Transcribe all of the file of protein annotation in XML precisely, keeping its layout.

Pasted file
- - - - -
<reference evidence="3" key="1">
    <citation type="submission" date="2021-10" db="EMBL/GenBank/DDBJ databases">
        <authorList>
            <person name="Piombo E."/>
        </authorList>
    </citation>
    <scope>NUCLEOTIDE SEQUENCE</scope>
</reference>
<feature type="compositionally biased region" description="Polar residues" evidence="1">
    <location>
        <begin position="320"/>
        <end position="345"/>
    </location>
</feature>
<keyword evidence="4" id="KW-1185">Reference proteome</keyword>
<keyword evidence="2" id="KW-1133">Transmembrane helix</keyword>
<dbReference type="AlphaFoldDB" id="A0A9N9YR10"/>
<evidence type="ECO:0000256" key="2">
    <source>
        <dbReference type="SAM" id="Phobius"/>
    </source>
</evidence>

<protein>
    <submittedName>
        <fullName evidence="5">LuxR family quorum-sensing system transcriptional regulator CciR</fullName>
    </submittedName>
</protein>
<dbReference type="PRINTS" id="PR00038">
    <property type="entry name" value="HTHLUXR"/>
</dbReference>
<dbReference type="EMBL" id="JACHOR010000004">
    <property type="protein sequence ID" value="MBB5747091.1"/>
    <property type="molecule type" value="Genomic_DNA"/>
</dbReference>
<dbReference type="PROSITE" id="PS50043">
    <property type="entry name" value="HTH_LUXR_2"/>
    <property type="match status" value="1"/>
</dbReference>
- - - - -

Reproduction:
<reference evidence="3" key="1">
    <citation type="submission" date="2021-10" db="EMBL/GenBank/DDBJ databases">
        <authorList>
            <person name="Piombo E."/>
        </authorList>
    </citation>
    <scope>NUCLEOTIDE SEQUENCE</scope>
</reference>
<feature type="compositionally biased region" description="Polar residues" evidence="1">
    <location>
        <begin position="320"/>
        <end position="345"/>
    </location>
</feature>
<keyword evidence="4" id="KW-1185">Reference proteome</keyword>
<keyword evidence="2" id="KW-1133">Transmembrane helix</keyword>
<dbReference type="AlphaFoldDB" id="A0A9N9YR10"/>
<evidence type="ECO:0000256" key="2">
    <source>
        <dbReference type="SAM" id="Phobius"/>
    </source>
</evidence>

<protein>
    <submittedName>
        <fullName evidence="5">LuxR family quorum-sensing system transcriptional regulator CciR</fullName>
    </submittedName>
</protein>
<dbReference type="PRINTS" id="PR00038">
    <property type="entry name" value="HTHLUXR"/>
</dbReference>
<dbReference type="EMBL" id="JACHOR010000004">
    <property type="protein sequence ID" value="MBB5747091.1"/>
    <property type="molecule type" value="Genomic_DNA"/>
</dbReference>
<dbReference type="PROSITE" id="PS50043">
    <property type="entry name" value="HTH_LUXR_2"/>
    <property type="match status" value="1"/>
</dbReference>